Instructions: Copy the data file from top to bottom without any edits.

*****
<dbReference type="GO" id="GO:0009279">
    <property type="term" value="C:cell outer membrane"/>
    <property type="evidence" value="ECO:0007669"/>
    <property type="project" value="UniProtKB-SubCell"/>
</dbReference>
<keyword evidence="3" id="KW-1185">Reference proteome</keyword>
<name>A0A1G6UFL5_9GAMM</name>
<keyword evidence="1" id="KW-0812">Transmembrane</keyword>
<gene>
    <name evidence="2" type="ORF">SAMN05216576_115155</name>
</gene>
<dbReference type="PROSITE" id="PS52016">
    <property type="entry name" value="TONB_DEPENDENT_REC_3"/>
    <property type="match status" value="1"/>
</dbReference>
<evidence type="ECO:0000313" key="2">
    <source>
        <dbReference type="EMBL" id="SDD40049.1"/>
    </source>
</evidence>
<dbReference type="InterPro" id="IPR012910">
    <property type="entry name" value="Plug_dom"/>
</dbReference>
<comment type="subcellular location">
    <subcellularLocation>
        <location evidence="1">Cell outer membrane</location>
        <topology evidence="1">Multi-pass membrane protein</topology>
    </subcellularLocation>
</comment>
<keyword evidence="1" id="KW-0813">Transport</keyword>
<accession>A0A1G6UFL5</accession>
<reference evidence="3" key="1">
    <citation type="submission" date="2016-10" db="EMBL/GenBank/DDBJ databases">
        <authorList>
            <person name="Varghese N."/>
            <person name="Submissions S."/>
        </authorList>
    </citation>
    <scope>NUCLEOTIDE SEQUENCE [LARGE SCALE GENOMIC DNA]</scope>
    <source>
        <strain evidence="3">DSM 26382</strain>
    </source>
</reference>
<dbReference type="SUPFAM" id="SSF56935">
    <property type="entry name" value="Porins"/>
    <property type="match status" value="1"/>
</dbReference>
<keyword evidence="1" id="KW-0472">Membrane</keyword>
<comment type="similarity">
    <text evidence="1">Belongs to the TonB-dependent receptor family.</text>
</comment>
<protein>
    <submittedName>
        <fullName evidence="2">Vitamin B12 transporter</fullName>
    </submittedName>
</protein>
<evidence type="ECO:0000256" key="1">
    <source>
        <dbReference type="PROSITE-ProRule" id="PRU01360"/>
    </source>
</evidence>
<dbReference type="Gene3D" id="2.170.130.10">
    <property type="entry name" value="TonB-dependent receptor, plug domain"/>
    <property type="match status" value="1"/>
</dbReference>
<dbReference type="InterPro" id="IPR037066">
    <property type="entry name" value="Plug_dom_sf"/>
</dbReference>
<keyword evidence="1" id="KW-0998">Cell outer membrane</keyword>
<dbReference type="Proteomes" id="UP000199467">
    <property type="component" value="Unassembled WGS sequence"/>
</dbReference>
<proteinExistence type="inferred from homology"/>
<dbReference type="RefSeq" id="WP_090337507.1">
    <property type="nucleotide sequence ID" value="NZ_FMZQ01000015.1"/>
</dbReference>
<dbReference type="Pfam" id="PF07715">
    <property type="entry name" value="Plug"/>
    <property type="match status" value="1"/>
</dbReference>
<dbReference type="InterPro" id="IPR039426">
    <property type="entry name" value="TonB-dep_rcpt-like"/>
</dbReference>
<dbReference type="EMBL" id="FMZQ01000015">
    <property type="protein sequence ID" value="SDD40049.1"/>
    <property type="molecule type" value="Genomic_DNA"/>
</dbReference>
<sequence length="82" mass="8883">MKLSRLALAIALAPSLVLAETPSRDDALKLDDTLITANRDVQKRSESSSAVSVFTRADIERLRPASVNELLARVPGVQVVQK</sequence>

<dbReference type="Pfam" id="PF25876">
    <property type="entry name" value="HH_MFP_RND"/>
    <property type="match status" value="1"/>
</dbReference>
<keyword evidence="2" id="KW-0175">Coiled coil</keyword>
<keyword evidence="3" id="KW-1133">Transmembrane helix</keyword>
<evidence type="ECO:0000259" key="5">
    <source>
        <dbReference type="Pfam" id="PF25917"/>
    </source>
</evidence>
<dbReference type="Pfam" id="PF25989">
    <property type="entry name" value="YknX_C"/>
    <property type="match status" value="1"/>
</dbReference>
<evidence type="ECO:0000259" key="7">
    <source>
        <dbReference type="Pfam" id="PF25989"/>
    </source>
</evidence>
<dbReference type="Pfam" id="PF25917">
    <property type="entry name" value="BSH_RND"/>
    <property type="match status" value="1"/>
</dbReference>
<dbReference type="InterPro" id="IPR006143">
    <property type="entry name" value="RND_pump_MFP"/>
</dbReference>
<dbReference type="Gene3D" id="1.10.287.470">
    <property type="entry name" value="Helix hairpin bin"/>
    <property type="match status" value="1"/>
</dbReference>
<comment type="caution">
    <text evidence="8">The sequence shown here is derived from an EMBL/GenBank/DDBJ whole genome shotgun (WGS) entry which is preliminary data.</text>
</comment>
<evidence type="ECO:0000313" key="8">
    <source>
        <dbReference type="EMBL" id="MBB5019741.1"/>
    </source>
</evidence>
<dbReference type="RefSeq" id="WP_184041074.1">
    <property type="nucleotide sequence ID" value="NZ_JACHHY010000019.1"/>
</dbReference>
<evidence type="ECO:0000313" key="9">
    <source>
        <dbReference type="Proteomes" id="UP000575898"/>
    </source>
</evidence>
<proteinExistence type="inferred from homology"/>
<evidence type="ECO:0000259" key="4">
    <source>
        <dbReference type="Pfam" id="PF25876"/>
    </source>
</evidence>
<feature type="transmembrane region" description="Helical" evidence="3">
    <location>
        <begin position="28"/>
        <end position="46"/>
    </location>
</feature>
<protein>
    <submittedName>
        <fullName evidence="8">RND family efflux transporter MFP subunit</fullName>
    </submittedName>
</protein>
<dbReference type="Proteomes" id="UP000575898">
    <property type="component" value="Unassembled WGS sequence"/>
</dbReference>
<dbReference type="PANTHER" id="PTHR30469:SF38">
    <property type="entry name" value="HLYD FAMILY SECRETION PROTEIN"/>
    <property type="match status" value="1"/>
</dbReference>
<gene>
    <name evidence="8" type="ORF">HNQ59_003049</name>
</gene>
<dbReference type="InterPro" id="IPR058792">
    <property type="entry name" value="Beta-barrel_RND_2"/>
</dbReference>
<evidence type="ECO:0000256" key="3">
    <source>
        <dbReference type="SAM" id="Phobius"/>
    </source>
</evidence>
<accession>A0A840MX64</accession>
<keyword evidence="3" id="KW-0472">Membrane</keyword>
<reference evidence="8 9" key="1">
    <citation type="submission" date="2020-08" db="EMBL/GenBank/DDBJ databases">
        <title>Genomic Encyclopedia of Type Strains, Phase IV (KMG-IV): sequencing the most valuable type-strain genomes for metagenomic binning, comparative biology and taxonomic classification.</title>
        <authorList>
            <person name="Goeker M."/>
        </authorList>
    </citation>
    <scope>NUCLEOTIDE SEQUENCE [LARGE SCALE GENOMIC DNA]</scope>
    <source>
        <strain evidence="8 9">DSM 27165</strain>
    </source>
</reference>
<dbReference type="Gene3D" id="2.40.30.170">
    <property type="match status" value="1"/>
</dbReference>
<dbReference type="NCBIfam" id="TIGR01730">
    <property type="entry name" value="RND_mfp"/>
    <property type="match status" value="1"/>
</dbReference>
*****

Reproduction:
<dbReference type="GO" id="GO:0009279">
    <property type="term" value="C:cell outer membrane"/>
    <property type="evidence" value="ECO:0007669"/>
    <property type="project" value="UniProtKB-SubCell"/>
</dbReference>
<keyword evidence="3" id="KW-1185">Reference proteome</keyword>
<name>A0A1G6UFL5_9GAMM</name>
<keyword evidence="1" id="KW-0812">Transmembrane</keyword>
<gene>
    <name evidence="2" type="ORF">SAMN05216576_115155</name>
</gene>
<dbReference type="PROSITE" id="PS52016">
    <property type="entry name" value="TONB_DEPENDENT_REC_3"/>
    <property type="match status" value="1"/>
</dbReference>
<evidence type="ECO:0000313" key="2">
    <source>
        <dbReference type="EMBL" id="SDD40049.1"/>
    </source>
</evidence>
<dbReference type="InterPro" id="IPR012910">
    <property type="entry name" value="Plug_dom"/>
</dbReference>
<comment type="subcellular location">
    <subcellularLocation>
        <location evidence="1">Cell outer membrane</location>
        <topology evidence="1">Multi-pass membrane protein</topology>
    </subcellularLocation>
</comment>
<keyword evidence="1" id="KW-0813">Transport</keyword>
<accession>A0A1G6UFL5</accession>
<reference evidence="3" key="1">
    <citation type="submission" date="2016-10" db="EMBL/GenBank/DDBJ databases">
        <authorList>
            <person name="Varghese N."/>
            <person name="Submissions S."/>
        </authorList>
    </citation>
    <scope>NUCLEOTIDE SEQUENCE [LARGE SCALE GENOMIC DNA]</scope>
    <source>
        <strain evidence="3">DSM 26382</strain>
    </source>
</reference>
<dbReference type="SUPFAM" id="SSF56935">
    <property type="entry name" value="Porins"/>
    <property type="match status" value="1"/>
</dbReference>
<keyword evidence="1" id="KW-0472">Membrane</keyword>
<comment type="similarity">
    <text evidence="1">Belongs to the TonB-dependent receptor family.</text>
</comment>
<protein>
    <submittedName>
        <fullName evidence="2">Vitamin B12 transporter</fullName>
    </submittedName>
</protein>
<evidence type="ECO:0000256" key="1">
    <source>
        <dbReference type="PROSITE-ProRule" id="PRU01360"/>
    </source>
</evidence>
<dbReference type="Gene3D" id="2.170.130.10">
    <property type="entry name" value="TonB-dependent receptor, plug domain"/>
    <property type="match status" value="1"/>
</dbReference>
<dbReference type="InterPro" id="IPR037066">
    <property type="entry name" value="Plug_dom_sf"/>
</dbReference>
<keyword evidence="1" id="KW-0998">Cell outer membrane</keyword>
<dbReference type="Proteomes" id="UP000199467">
    <property type="component" value="Unassembled WGS sequence"/>
</dbReference>
<proteinExistence type="inferred from homology"/>
<dbReference type="RefSeq" id="WP_090337507.1">
    <property type="nucleotide sequence ID" value="NZ_FMZQ01000015.1"/>
</dbReference>
<dbReference type="Pfam" id="PF07715">
    <property type="entry name" value="Plug"/>
    <property type="match status" value="1"/>
</dbReference>
<dbReference type="InterPro" id="IPR039426">
    <property type="entry name" value="TonB-dep_rcpt-like"/>
</dbReference>
<dbReference type="EMBL" id="FMZQ01000015">
    <property type="protein sequence ID" value="SDD40049.1"/>
    <property type="molecule type" value="Genomic_DNA"/>
</dbReference>
<sequence length="82" mass="8883">MKLSRLALAIALAPSLVLAETPSRDDALKLDDTLITANRDVQKRSESSSAVSVFTRADIERLRPASVNELLARVPGVQVVQK</sequence>

<dbReference type="Pfam" id="PF25876">
    <property type="entry name" value="HH_MFP_RND"/>
    <property type="match status" value="1"/>
</dbReference>
<keyword evidence="2" id="KW-0175">Coiled coil</keyword>
<keyword evidence="3" id="KW-1133">Transmembrane helix</keyword>
<evidence type="ECO:0000259" key="5">
    <source>
        <dbReference type="Pfam" id="PF25917"/>
    </source>
</evidence>
<dbReference type="Pfam" id="PF25989">
    <property type="entry name" value="YknX_C"/>
    <property type="match status" value="1"/>
</dbReference>
<evidence type="ECO:0000259" key="7">
    <source>
        <dbReference type="Pfam" id="PF25989"/>
    </source>
</evidence>
<dbReference type="Pfam" id="PF25917">
    <property type="entry name" value="BSH_RND"/>
    <property type="match status" value="1"/>
</dbReference>
<dbReference type="InterPro" id="IPR006143">
    <property type="entry name" value="RND_pump_MFP"/>
</dbReference>
<dbReference type="Gene3D" id="1.10.287.470">
    <property type="entry name" value="Helix hairpin bin"/>
    <property type="match status" value="1"/>
</dbReference>
<comment type="caution">
    <text evidence="8">The sequence shown here is derived from an EMBL/GenBank/DDBJ whole genome shotgun (WGS) entry which is preliminary data.</text>
</comment>
<evidence type="ECO:0000313" key="8">
    <source>
        <dbReference type="EMBL" id="MBB5019741.1"/>
    </source>
</evidence>
<dbReference type="RefSeq" id="WP_184041074.1">
    <property type="nucleotide sequence ID" value="NZ_JACHHY010000019.1"/>
</dbReference>
<evidence type="ECO:0000313" key="9">
    <source>
        <dbReference type="Proteomes" id="UP000575898"/>
    </source>
</evidence>
<proteinExistence type="inferred from homology"/>
<evidence type="ECO:0000259" key="4">
    <source>
        <dbReference type="Pfam" id="PF25876"/>
    </source>
</evidence>
<feature type="transmembrane region" description="Helical" evidence="3">
    <location>
        <begin position="28"/>
        <end position="46"/>
    </location>
</feature>
<protein>
    <submittedName>
        <fullName evidence="8">RND family efflux transporter MFP subunit</fullName>
    </submittedName>
</protein>
<dbReference type="Proteomes" id="UP000575898">
    <property type="component" value="Unassembled WGS sequence"/>
</dbReference>
<dbReference type="PANTHER" id="PTHR30469:SF38">
    <property type="entry name" value="HLYD FAMILY SECRETION PROTEIN"/>
    <property type="match status" value="1"/>
</dbReference>
<gene>
    <name evidence="8" type="ORF">HNQ59_003049</name>
</gene>
<dbReference type="InterPro" id="IPR058792">
    <property type="entry name" value="Beta-barrel_RND_2"/>
</dbReference>
<evidence type="ECO:0000256" key="3">
    <source>
        <dbReference type="SAM" id="Phobius"/>
    </source>
</evidence>
<accession>A0A840MX64</accession>
<keyword evidence="3" id="KW-0472">Membrane</keyword>
<reference evidence="8 9" key="1">
    <citation type="submission" date="2020-08" db="EMBL/GenBank/DDBJ databases">
        <title>Genomic Encyclopedia of Type Strains, Phase IV (KMG-IV): sequencing the most valuable type-strain genomes for metagenomic binning, comparative biology and taxonomic classification.</title>
        <authorList>
            <person name="Goeker M."/>
        </authorList>
    </citation>
    <scope>NUCLEOTIDE SEQUENCE [LARGE SCALE GENOMIC DNA]</scope>
    <source>
        <strain evidence="8 9">DSM 27165</strain>
    </source>
</reference>
<dbReference type="Gene3D" id="2.40.30.170">
    <property type="match status" value="1"/>
</dbReference>
<dbReference type="NCBIfam" id="TIGR01730">
    <property type="entry name" value="RND_mfp"/>
    <property type="match status" value="1"/>
</dbReference>